|Surveying damage at Brooklyn's Red Hook Winery.|
(Nona Brooklyn photo)
Upstate -- particularly in the Finger Lakes and in the Capital Region -- the impact was fairly miniscule since the vast majority of the grape crop had been harvested. Some portion of the late harvest that eventually will provide the base for ice wines may be impacted, but the exact amount remains to be seen.
On Long Island and in New York City, where power losses and high winds knocked most facilities, residences and other businesses offline for several days, the story is different.
Most of the Long Island wineries clustered on the North Fork in Suffolk County got off relatively easy, again because the harvest had been completed. In addition, some of the wineries' staffs had moved inventory to higher spots because they had undergone some damage during Hurricane Irene last year and, thus, were experienced in damage control.
However, in Brooklyn -- on the far west coast of the island -- the Red Hook Winery was virtually wiped out.
The winery is situated on a pier in Red Hook, a port in Upper New York Bay. At the height of the storm, debris carried by five feet of water washed through the facility and shattered hundreds of barrels of wine and most of the equipment.
"It’s all the wine we had," head winemaker Christopher Nicolson told the website Nona Brooklyn. "It takes a couple of years to make our wines and this year’s fruit harvest is basically finished, so we won’t really even be able to start making wine again until next year’s harvest, a year from now. It’s just devastating."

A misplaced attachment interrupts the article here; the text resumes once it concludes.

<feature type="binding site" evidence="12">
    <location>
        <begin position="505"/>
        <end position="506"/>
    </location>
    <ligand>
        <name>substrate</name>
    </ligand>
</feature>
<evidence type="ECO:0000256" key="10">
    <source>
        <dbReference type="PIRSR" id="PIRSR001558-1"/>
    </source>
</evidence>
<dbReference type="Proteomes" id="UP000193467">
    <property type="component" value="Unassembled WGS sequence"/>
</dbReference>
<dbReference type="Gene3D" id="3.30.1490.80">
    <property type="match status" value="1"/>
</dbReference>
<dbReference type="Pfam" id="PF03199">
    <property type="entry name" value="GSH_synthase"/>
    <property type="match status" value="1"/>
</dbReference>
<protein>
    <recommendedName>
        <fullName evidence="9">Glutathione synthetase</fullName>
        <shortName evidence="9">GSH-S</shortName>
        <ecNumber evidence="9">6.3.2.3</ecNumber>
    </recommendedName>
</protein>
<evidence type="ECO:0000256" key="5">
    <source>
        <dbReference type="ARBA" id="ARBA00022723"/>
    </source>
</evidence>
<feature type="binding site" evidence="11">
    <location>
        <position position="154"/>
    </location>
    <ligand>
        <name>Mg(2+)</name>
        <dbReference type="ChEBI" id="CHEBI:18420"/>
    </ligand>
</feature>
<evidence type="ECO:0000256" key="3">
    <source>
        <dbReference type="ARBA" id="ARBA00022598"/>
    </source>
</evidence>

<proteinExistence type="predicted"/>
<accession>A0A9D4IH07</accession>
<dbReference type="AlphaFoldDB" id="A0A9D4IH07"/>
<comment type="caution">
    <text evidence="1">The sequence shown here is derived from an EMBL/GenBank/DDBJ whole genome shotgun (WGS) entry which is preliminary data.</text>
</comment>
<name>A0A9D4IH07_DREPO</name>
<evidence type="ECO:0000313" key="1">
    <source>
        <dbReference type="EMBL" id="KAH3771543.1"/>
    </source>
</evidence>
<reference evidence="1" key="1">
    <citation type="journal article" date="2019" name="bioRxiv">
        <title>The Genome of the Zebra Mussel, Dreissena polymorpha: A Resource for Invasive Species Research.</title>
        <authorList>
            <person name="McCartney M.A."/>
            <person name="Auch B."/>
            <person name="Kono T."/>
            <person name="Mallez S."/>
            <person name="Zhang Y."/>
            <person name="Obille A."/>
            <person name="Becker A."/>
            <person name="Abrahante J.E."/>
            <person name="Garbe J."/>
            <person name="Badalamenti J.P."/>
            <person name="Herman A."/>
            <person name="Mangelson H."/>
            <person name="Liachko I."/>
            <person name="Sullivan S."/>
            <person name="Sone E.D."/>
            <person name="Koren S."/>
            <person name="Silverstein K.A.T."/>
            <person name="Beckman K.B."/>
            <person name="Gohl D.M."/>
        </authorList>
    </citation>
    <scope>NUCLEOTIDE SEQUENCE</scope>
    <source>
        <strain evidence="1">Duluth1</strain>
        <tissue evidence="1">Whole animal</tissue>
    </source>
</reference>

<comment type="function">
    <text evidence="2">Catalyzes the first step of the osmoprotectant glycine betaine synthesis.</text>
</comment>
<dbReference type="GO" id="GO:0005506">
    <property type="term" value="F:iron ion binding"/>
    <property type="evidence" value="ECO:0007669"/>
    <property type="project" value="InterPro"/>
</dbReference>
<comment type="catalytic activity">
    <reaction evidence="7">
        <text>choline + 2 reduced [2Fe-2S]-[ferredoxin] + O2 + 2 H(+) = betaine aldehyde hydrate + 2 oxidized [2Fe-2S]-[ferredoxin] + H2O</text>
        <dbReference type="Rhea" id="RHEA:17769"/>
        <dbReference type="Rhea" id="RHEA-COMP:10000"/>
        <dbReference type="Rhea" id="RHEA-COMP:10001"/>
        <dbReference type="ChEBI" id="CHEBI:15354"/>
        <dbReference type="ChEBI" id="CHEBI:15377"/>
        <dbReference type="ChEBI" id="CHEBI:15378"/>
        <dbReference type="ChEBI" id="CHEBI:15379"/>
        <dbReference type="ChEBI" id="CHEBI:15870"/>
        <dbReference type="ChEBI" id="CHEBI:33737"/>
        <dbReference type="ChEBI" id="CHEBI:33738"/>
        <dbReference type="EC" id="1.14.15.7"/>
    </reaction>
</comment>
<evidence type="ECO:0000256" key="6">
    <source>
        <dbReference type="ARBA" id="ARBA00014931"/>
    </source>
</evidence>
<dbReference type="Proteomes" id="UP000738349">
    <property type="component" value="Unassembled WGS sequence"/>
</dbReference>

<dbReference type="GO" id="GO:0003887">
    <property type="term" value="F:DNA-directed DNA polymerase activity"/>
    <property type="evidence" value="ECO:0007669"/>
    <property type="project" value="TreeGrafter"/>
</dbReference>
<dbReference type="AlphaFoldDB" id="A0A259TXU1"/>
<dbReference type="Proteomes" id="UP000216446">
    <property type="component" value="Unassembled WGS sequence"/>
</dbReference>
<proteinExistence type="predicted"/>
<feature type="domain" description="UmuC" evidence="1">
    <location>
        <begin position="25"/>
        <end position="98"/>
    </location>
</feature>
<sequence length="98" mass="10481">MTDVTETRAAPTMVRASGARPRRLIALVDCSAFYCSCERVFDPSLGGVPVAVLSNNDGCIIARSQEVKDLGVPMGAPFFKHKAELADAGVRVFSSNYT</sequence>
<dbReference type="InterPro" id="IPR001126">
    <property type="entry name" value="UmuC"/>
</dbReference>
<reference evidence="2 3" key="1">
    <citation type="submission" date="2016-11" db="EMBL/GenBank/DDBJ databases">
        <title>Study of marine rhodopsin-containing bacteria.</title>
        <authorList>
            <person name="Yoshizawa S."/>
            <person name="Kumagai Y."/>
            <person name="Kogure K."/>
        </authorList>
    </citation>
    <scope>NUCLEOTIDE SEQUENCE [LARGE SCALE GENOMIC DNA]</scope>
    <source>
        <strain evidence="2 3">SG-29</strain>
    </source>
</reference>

In hard-hit New Jersey, most of the wineries were spared the total devastation suffered along the Atlantic seashore.
"This storm did a lot of damage to the outer bank, a lot of coastal flooding,” said Jack Tomasello of Tomasello Winery in Hammonton, NJ, located in the Outer Coastal Plain AVA, 35 miles inland from Atlantic City.
He told the Wines & Vines website, "Most of the wineries are inland in New Jersey, and there was very little damage to them."
While the immediate damage assessment is being made, some are looking to future impact. If grape growers find that storm damage will force them to replant vines, it could take three of more years for the vines to become productive and an entire vintage, or major part of one, could be lost before then.
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